Keep going, and when you get to Coffs Harbour, turn inland, it's a great drive through the forested mountains, with very few points of civilization and little traffic along the way, until you come out in Armidale.

Armidale I always find an amusing mixture of academia, farmland capital, and other traits that make it fascinating - to me. Maybe not to you if you don't have much time to look around and "get the vibe".

Then as you head south along the New England Highway you get to Tamworth, the "country music" capital, a wanna-be Nashville where you can buy cowboy hats and do some yodelling...

Keep going and soon you'll be in the Hunter Valley - stop into the tourist info at Cessnock for maps and guidance if wineries are your thing. I've always been partial to Tyrrell's, their Long Flat Red used to flow freely in our household when I lived in Sydney.

Soon you'll be approaching Sydney once you get onto the M1. But there are lots of nice places along the Central Coast if you're not in a rush to get to Sydney just yet - see http://www.visitnsw.com/destinations/central-coast

michelhuebeli is offline  
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Sep 6th, 2016, 10:40 PM
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I don't doubt that Byron Bay has plenty of appeal and nightlife for the tourist, so it is a good fun place to stop.
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Sep 7th, 2016, 04:07 PM
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My choice would be the coastal route, lots of really nice places to stop, walk, stay overnight.
Bryon Bay is OK but more for young people, my choice would be Ballina. Yamba is another good choice. One of our favourite places is Urunga - just off the highway south of Coffs Harbour and right on the water. Port Macquarie is well worth visiting with lots of accommodation. Closer to Sydney, the Port Stephens area is a good spot to stay overnight.
Re the debate as to motorhome or not, we did a similar trip in August by car and staying in motels. We paid from $105 upward for a good modern motel and about $140 for an apartment.
marg is offline  
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Sep 23rd, 2016, 12:14 PM
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Wow this is a lot of helpful info.. Definitely useful! Thanks so much. We will do a proper check of price comparisons and see what is more reasonable . Still haven't decided which route to take but we will check out all these places you all suggested. It would be neat to see the inland farms and countryside.. guess we will see what we decide. I will get on google maps and do some route checking. Thanks again!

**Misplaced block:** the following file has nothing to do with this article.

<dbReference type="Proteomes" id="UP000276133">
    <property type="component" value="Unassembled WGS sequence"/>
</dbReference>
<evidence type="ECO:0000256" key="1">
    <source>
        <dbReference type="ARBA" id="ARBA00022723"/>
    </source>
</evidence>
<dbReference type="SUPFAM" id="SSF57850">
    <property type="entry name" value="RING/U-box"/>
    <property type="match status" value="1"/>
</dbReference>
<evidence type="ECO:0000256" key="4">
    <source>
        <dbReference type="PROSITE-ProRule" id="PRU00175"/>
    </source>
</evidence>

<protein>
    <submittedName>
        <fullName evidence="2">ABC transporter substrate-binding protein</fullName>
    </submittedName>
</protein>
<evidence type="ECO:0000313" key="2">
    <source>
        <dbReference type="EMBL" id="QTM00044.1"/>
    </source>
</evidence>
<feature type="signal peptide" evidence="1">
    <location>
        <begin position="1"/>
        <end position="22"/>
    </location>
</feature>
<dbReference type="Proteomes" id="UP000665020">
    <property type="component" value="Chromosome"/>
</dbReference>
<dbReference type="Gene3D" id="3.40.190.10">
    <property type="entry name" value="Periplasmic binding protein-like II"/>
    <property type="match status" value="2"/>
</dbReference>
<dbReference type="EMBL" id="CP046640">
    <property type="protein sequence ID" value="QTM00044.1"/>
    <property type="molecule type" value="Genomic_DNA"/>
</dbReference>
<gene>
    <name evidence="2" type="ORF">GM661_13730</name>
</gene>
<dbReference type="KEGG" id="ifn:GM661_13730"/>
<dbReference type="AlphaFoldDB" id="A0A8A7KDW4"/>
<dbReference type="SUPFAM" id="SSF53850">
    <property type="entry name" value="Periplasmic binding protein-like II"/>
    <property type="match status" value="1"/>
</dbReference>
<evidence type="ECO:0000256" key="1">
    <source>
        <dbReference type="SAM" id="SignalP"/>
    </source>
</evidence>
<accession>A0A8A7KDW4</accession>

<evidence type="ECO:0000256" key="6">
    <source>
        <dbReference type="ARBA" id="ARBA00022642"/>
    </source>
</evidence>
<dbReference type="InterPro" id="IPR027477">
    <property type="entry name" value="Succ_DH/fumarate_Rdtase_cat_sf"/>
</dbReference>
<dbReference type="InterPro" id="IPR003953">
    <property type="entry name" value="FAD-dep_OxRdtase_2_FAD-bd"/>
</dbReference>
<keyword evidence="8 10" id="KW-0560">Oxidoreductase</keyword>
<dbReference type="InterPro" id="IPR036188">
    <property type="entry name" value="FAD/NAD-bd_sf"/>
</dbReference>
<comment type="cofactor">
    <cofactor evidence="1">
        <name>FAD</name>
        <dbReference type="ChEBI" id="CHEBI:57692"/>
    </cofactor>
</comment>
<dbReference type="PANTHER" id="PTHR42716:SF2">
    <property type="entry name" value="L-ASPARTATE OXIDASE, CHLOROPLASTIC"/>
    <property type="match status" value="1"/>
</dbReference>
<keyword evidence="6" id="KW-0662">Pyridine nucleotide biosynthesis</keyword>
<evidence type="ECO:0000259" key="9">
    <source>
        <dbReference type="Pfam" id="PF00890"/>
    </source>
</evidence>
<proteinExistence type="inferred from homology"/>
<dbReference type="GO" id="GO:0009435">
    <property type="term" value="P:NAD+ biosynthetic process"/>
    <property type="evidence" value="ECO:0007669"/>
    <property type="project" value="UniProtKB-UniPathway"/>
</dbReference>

suzyq90 is offline  
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Oct 16th, 2016, 01:12 PM
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I was also wondering.. Do you think we should book our places for night ahead of time or do you think we can just wing it? We are pretty sure we will be taking the Brisbane - Coffs Harbour-Armidale- Tamworth-Newcastle-Sydney. Not sure which places we will stay night yet beings as we only have from the 19th - 23rd so that's only 4 nights. Any suggestions as to which town to stay night in along the way? or if we should bother to book ahead?
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Oct 16th, 2016, 10:04 PM
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If you have four nights to spend on this trip, that seems to me very generous (I used to have to do it nonstop through the night, some 14 hours if I remember right, in the '70s). That's positively trundling down in a leisurely manner.

A night in Lismore, a generous broad country town, another in the similar Grafton, then Armidale, and another night in the Hunter Valley (after some wine tasting and a dinner with local wine you might not want to drive that night anyway) will get you to Sydney in style.

While you can wing the accommodation, it's good to at least have a list of targets to hit when you get into a town. But with a mobile phone, make at least some calls when you have service somewhere during the day, saves you time.

If it's not all that was it cracked up to be online, it's only for one night, so don't be too fussy. Sleep and move on.
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Oct 20th, 2016, 04:13 PM
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I've done this trip at least once a year for my entire life. The routes suggested sound great & honestly regarding the accommodation you can wing it.
Once year we had 9 of us travelling together & had no problem finding a room for a night. Just have an idea(ish) of where you'd like to stay & maybe some numbers one hand. You'll only need to do a couple of hours driving a day so you can easily move on if you don't like the area & book somewhere else!